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Your question is: Could this plotline be geared to young children? Honestly, I would deliver a strong no.

How many books are there for 5-year-olds which involve such a degree of violence including accidental murder of parents and then having a young boy die while being taken to a child meat packing plant?

Unless you make it more lighthearted like how I suggested in comments (making it silly and ironic), as Chris answered - it would not be appropriate for young children and no publisher would publish it.

I also see your comment on Chris' answer:

The reason why is because today's youth aren't really prepared for the outside world. I've heard from one source that 1 in 4 victims of trafficking are children. Obviously, any is one too many, but little kids who barely begun to live? Most traffickers aren't somebody the victim knows. If the librarians, teachers, and parents cared about child safety and didn't want to sugar-coat it, they'd do the book, because things like this happen and are more than real

Don't get me wrong, it's a good idea to educate kids on that and it would probably work for older audiences, but it is a touchy topic that is controversial on how to teach to young children. If I were you, I would consider the following:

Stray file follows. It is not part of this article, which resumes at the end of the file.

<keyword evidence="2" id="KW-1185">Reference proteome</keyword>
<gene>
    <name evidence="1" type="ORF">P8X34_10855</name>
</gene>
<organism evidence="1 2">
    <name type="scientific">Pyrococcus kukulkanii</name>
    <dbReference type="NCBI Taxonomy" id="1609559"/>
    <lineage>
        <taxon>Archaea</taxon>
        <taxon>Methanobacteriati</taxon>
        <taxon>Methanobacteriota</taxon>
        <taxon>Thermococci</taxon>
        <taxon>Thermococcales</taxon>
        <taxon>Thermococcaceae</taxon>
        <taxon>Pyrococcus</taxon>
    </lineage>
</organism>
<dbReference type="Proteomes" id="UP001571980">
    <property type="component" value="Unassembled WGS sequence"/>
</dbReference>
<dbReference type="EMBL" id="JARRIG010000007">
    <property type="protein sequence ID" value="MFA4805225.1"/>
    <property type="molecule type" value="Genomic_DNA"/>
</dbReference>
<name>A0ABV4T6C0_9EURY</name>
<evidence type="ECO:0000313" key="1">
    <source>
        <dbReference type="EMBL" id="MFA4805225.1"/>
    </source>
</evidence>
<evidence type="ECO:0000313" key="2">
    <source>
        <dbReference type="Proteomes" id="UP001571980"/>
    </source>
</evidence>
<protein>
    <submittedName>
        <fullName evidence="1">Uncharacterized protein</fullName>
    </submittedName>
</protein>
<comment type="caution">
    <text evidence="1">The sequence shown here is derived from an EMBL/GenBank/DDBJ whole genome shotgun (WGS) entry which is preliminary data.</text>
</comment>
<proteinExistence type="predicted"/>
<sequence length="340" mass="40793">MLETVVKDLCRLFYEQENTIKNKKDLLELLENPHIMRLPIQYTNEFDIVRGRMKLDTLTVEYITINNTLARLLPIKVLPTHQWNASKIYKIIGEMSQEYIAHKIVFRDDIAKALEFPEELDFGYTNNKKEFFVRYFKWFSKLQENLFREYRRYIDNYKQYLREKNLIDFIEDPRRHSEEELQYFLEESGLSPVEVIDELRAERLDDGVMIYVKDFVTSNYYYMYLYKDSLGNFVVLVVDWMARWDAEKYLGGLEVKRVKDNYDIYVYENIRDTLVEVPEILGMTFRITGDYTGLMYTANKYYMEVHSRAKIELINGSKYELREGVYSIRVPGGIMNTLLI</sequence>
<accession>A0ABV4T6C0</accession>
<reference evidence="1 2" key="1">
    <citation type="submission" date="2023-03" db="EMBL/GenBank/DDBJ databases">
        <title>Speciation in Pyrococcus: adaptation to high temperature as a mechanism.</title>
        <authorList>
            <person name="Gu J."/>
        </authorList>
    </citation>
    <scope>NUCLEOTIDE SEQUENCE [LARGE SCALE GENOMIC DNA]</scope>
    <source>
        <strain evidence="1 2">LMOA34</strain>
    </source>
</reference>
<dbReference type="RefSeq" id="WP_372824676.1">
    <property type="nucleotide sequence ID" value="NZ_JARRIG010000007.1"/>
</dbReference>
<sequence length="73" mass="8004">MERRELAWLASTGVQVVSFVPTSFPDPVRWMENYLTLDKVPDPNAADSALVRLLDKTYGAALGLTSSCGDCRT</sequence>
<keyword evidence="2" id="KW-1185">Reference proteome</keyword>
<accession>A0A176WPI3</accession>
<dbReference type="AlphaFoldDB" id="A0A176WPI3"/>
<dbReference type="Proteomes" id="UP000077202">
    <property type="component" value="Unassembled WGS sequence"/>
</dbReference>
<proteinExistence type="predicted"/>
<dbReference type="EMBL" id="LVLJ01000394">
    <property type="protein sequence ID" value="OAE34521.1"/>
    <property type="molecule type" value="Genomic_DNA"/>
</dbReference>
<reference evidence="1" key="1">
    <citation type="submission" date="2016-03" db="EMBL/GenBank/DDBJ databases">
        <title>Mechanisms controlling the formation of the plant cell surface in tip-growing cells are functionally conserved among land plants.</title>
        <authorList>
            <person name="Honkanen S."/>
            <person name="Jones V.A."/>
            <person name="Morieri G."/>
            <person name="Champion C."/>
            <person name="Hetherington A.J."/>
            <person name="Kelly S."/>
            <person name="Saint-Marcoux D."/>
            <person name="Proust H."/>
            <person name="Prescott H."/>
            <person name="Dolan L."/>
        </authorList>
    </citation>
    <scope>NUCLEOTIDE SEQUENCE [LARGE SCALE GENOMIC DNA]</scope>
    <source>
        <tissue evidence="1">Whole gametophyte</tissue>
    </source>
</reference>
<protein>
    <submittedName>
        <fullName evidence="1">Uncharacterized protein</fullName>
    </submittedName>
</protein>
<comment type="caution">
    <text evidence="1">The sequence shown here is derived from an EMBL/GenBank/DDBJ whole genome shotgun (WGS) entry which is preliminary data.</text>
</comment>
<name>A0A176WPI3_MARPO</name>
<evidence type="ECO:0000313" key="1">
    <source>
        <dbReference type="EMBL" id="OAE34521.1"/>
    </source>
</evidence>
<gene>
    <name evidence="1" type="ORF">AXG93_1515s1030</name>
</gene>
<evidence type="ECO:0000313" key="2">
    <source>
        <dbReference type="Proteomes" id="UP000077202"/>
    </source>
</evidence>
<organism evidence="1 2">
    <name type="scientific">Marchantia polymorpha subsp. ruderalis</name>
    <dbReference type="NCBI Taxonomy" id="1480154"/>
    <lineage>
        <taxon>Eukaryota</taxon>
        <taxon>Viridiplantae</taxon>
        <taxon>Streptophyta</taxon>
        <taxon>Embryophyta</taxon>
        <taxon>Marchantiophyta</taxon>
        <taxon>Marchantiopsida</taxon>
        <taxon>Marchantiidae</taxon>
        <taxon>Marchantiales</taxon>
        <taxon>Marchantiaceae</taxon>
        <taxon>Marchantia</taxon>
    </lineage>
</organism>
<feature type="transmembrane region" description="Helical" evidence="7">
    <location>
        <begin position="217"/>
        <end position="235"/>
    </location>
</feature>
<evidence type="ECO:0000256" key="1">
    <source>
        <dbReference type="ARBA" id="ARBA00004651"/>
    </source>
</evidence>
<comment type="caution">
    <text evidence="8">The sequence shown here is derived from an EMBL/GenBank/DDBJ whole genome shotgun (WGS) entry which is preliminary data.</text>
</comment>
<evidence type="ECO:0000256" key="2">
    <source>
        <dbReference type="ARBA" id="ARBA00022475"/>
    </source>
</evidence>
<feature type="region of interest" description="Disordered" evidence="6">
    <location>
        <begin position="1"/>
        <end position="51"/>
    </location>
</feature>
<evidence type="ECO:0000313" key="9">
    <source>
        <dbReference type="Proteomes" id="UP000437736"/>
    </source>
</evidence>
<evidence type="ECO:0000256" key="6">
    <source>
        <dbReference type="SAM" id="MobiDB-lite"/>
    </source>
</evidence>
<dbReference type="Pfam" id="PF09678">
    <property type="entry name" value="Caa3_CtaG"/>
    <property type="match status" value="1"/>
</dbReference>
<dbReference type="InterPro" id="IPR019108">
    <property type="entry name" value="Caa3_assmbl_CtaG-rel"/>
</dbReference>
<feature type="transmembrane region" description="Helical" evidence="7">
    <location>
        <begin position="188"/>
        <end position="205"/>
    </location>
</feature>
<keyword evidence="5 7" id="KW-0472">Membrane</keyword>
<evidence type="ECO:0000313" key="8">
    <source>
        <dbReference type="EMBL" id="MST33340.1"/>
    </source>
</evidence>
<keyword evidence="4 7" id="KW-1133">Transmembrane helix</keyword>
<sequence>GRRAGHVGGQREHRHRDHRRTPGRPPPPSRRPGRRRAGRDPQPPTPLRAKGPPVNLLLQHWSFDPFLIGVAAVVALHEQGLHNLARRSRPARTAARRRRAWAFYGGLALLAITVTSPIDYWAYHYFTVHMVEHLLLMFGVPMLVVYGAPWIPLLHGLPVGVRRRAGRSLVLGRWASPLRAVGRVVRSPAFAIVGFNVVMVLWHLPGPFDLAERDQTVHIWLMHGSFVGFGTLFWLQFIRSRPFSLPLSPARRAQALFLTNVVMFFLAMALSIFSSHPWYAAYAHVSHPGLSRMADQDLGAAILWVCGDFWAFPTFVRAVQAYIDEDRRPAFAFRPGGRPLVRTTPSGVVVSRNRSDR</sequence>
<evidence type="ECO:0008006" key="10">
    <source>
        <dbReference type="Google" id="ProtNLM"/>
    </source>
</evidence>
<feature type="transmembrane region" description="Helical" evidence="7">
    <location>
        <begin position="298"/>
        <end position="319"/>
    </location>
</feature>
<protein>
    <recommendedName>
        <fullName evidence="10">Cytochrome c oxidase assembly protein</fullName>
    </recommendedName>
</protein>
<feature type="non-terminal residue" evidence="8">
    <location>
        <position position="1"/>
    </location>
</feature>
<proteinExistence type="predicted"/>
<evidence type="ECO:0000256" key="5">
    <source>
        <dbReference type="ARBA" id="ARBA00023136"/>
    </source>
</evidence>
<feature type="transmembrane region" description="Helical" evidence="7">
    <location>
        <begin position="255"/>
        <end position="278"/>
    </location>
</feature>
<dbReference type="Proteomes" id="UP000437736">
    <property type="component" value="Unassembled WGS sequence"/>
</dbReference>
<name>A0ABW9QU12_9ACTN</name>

• If you absolutely need to publish this for young children, you should make it more lighthearted and subtle, because if you end your book with the mc dying while going to a meatpacking factory you will totally terrify your young audience in an unneeded way.

  • If you care about this topic and decide not to write it for children, you should write a novel for older kids directly addressing it instead of dancing around it with animals and such.

If you do write this book according to point B, you need to do lots of research to make your book as factual as possible.

Does this help?

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  • I suppose it does. My issue with this is that Little Red Riding Hood didn't have to beat around the bush, or Hansel and Gretel. Why must this one? What's the difference? – Marthra Rock Dec 2 '20 at 20:47